True. Your rather narrow question has since evolved into a broader discussion - one you may be pleased to hear I am now bowing out of.
I normally pop to London Bridge on the train for all those banks. Much easier than buses to Beckenham.
Or people who think that dependency on one device - for financial transactions, travel tickets and payments, communications, replacing maps with GPS etc - is extremely risky and undesirable. If you are dependent on your phone for so much, the impact of loss, theft, breakage, running out of battery etc is life-threatening.
Another thing is the quality of life argument. I would like to walk to my bank and take care of a few transactions where I do not have to input date of birth, PIN number, password, generate a one-time code or receive one by text.
I am not looking for more things to do with my phone.
But the alternative is being dependent on a single physical wallet full of things that are very difficult to replace and damaging if lost or stolen.
If I lose my phone, I can be reasonably confident it can’t be used by another person (activation lock and biometric security help ensure this), and I can get a new phone set up easily from a backup. Not to mention the tracking features that help the owner find lost devices.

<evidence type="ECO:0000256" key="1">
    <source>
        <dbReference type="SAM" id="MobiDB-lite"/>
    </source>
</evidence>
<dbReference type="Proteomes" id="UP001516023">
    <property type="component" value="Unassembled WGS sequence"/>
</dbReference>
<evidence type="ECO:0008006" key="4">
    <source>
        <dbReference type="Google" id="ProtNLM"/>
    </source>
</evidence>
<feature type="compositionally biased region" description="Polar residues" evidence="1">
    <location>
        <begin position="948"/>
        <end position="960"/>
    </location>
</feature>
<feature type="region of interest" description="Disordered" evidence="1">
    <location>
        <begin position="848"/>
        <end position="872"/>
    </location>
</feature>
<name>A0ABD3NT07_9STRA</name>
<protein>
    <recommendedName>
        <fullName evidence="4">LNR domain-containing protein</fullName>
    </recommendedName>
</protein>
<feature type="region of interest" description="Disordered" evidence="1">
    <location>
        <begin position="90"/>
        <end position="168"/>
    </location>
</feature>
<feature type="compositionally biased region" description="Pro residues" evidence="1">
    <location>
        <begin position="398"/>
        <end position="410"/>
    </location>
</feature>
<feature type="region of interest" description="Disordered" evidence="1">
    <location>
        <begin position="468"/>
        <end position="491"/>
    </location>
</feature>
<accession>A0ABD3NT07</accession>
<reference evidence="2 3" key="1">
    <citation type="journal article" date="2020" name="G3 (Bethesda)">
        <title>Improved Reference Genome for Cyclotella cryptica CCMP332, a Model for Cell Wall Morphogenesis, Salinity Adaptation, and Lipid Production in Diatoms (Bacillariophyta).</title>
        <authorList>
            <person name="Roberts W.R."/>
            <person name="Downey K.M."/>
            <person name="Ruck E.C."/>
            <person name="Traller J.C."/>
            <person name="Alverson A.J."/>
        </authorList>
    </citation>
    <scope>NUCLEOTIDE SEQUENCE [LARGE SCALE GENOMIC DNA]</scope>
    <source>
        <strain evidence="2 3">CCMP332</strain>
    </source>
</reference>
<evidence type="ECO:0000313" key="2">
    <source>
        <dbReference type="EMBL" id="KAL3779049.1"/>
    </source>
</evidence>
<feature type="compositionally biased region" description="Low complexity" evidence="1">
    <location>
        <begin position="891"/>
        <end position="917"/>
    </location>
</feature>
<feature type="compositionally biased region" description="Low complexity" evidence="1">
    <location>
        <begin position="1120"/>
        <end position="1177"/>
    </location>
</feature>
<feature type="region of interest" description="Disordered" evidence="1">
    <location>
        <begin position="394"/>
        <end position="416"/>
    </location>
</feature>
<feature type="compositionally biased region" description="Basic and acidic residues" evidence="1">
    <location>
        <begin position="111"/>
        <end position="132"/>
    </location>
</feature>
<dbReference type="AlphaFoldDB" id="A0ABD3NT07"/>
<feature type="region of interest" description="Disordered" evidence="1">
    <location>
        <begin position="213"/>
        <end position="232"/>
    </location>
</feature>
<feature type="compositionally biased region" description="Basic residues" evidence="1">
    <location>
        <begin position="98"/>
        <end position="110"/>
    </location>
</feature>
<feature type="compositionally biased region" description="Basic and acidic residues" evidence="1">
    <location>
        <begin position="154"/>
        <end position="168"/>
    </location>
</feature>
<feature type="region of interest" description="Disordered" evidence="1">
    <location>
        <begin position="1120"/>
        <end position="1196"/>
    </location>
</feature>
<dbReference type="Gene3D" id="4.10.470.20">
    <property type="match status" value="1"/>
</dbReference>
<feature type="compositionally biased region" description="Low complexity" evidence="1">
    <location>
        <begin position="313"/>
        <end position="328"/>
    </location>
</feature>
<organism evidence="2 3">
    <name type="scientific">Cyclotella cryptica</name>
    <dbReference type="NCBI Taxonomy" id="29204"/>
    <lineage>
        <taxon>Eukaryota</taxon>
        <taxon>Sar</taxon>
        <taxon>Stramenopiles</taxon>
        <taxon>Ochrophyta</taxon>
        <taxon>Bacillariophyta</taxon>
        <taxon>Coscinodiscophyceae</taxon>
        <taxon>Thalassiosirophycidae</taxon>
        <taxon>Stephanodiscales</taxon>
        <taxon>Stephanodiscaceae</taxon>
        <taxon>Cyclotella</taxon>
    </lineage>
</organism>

Rather dramatic of you DF - loosing my two year old iPhone is hardly a life threatening event…
The best form of ‘biometric security’ is that local bank staff recognize you as a regular customer.
A friend followed their stolen iPhone to Heathrow, where the staff were less than helpful, and the tracking then disappeared.
This risk has been worsened by contactless payment cards, another ‘improvement’ given to us by progress and technology.
Disagree. I don’t want the security of my life savings to depend on the memory and integrity of a min-wage bank clerk.
How does that compare to your ability to track your physical wallet? I’ve had personal experience of digital tracking reuniting me with my iPhone on more than one occasion. I’d rather have tracking than not.